Universal Soldier

The gag is simple enough: in Vietnam, a GI (Jean-Claude Van Damme) stumbles across a massacre la My Lai, and a crazed grunt (Dolph Lundgren) who’s responsible for it. They fight, and wind up killing each other. Years later, an “off-the-shelf” military science program revives them, and the fight is resumed.

Charlie Rose once asked the world’s most renowned expert on amateur film criticism, Roger Ebert, what’s the worst film ever made? Ebert said it would have to be Plan 9 from Outer Space. He liked Tim Burton’s film about Ed Wood, because he thought it captured the enthusiasm of the untalented to perfection.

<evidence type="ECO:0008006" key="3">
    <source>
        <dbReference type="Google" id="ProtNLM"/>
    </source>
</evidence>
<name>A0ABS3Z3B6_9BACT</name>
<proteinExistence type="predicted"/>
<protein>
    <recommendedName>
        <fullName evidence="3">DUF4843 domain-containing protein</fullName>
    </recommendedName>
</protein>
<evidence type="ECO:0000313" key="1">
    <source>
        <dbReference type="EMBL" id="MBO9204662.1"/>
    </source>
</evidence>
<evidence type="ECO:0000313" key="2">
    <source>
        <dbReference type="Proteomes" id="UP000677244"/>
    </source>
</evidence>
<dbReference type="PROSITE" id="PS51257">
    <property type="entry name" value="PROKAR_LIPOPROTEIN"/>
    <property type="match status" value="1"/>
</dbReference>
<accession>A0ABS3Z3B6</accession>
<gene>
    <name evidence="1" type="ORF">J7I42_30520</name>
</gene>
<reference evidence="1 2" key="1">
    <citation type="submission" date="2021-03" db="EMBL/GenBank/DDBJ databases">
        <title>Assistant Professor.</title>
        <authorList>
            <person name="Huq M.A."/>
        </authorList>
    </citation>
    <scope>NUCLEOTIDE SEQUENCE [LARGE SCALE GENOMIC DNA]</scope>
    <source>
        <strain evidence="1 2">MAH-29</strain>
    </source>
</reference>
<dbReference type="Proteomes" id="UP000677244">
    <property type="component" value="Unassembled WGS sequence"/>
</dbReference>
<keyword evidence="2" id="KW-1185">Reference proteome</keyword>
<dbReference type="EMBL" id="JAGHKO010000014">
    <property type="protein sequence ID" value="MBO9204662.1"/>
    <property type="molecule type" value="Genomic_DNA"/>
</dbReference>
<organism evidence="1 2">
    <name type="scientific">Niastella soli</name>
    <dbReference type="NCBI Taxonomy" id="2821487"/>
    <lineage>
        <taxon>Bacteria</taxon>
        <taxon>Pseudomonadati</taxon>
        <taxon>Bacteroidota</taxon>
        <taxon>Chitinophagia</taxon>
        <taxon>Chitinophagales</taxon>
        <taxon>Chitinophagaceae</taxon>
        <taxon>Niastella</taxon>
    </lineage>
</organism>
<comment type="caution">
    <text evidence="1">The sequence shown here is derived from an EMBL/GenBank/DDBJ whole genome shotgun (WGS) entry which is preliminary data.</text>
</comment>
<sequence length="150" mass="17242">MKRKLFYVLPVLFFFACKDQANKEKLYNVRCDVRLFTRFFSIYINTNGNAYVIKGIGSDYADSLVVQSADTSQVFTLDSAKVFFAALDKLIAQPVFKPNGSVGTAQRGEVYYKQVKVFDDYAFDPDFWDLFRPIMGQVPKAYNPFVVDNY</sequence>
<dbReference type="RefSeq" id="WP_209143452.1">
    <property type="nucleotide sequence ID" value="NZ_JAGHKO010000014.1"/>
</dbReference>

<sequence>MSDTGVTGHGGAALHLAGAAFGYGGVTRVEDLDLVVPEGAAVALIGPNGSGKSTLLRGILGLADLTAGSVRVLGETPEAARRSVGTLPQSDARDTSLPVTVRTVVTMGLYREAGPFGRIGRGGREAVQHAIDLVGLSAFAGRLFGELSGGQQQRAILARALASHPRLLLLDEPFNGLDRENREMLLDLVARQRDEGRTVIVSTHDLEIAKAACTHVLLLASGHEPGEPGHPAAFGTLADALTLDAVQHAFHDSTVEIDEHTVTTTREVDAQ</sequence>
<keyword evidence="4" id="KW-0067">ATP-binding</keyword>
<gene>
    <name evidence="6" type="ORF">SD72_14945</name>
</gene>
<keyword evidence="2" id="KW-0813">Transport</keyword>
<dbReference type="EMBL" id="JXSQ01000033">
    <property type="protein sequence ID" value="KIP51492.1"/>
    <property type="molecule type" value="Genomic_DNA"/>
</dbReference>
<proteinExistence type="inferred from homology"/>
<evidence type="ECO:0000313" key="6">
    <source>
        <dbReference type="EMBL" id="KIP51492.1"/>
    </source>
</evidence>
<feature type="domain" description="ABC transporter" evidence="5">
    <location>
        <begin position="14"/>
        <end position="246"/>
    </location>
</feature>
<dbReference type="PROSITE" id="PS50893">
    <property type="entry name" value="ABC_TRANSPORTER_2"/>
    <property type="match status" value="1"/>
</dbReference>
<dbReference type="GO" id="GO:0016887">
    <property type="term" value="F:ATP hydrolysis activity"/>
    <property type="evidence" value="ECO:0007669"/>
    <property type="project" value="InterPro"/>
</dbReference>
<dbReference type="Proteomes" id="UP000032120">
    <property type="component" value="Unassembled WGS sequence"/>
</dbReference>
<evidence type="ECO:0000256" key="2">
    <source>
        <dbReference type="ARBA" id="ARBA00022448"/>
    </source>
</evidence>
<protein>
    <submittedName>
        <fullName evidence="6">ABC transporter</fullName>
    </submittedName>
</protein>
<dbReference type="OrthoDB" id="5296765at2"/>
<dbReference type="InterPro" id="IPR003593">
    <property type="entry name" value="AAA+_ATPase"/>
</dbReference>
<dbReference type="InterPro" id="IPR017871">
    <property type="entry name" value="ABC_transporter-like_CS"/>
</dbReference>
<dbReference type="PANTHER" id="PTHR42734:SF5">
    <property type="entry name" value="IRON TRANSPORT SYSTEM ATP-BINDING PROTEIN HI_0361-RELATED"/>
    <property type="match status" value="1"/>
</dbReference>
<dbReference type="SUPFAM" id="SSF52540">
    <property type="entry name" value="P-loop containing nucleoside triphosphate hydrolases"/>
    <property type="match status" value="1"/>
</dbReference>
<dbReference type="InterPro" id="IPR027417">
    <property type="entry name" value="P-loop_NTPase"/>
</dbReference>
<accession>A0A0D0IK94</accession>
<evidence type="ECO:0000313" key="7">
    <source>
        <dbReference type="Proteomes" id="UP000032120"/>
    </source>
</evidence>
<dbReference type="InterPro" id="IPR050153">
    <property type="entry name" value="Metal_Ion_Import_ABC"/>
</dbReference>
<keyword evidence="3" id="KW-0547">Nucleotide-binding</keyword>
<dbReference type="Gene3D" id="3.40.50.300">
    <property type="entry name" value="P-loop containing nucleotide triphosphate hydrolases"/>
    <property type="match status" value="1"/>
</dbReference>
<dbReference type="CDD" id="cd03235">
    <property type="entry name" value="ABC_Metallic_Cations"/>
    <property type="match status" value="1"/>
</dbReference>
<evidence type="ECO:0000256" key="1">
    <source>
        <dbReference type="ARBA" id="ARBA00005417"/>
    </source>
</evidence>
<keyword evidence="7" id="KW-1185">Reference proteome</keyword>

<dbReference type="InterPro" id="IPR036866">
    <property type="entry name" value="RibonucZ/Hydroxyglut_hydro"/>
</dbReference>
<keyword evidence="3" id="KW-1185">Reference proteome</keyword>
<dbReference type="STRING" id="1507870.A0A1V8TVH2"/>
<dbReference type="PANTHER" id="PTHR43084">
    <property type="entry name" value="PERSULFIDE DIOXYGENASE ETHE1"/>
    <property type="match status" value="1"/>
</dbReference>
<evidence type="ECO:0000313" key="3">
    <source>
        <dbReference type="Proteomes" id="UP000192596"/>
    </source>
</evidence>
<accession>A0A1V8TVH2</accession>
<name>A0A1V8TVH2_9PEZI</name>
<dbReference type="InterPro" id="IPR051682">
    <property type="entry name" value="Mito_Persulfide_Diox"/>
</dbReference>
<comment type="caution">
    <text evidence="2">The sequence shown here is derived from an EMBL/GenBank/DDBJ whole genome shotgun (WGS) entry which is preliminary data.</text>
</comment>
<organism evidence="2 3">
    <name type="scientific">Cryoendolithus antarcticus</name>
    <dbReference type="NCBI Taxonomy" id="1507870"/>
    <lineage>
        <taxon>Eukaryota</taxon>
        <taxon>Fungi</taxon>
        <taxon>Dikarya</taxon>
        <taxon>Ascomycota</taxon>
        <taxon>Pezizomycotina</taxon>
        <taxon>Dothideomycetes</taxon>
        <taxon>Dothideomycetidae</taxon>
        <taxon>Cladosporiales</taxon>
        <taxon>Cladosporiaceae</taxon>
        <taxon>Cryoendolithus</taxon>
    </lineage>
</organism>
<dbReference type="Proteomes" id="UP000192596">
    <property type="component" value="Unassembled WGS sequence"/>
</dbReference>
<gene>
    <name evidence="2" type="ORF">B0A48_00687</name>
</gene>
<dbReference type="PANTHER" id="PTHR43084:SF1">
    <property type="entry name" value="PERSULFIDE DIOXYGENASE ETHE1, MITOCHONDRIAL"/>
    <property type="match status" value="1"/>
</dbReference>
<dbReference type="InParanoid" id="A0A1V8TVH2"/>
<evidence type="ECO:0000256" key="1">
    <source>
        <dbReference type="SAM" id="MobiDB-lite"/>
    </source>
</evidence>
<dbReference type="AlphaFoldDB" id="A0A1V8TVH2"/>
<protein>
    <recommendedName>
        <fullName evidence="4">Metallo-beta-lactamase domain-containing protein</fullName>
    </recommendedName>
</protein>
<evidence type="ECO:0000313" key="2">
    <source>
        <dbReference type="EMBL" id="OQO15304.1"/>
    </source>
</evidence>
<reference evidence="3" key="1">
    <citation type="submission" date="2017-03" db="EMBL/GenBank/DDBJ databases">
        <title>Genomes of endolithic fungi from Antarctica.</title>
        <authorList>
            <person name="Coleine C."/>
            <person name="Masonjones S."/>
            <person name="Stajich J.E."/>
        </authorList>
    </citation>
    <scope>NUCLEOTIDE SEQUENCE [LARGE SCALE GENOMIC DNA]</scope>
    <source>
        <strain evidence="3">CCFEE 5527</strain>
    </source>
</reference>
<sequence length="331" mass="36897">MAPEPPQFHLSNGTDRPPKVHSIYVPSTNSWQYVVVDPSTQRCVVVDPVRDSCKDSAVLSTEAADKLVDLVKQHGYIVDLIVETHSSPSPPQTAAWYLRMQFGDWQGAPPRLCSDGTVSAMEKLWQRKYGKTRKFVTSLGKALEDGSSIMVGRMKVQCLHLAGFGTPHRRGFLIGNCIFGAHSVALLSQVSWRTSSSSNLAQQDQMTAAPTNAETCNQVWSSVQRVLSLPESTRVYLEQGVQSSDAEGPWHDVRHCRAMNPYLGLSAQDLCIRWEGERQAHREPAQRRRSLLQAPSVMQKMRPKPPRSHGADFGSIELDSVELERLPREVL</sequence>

But because, in spite of everything, as a charming author has said, Ed Wood was a bit of a genius, Tim Burton’s film is silly and Ebert is lost when it comes to this film, too. Emmerich has the genius to recognize the genius of Plan 9 from Outer Space, as Ken Wiederhorn may be said to have done in Shock Waves.

Universal Soldier’s perfect contempt for journalists, the polar opposite of, for example, The Green Berets, has been proven prophetic by recent events. The riotous performance by Dolph Lundgren is enlivened still further by placing him in a supermarket ranting about this dangerous world of ours.

The final scene is a version of the great I Spy episode written by Robert Culp, “Home to Judgement”, ultimately from The Night of the Hunter, with a tinge of Lord of the Flies.

Truly a great piece of satire, at a time when even the finest minds are at a pass when it comes to current events—and Universal Soldier is ten years ahead of the game.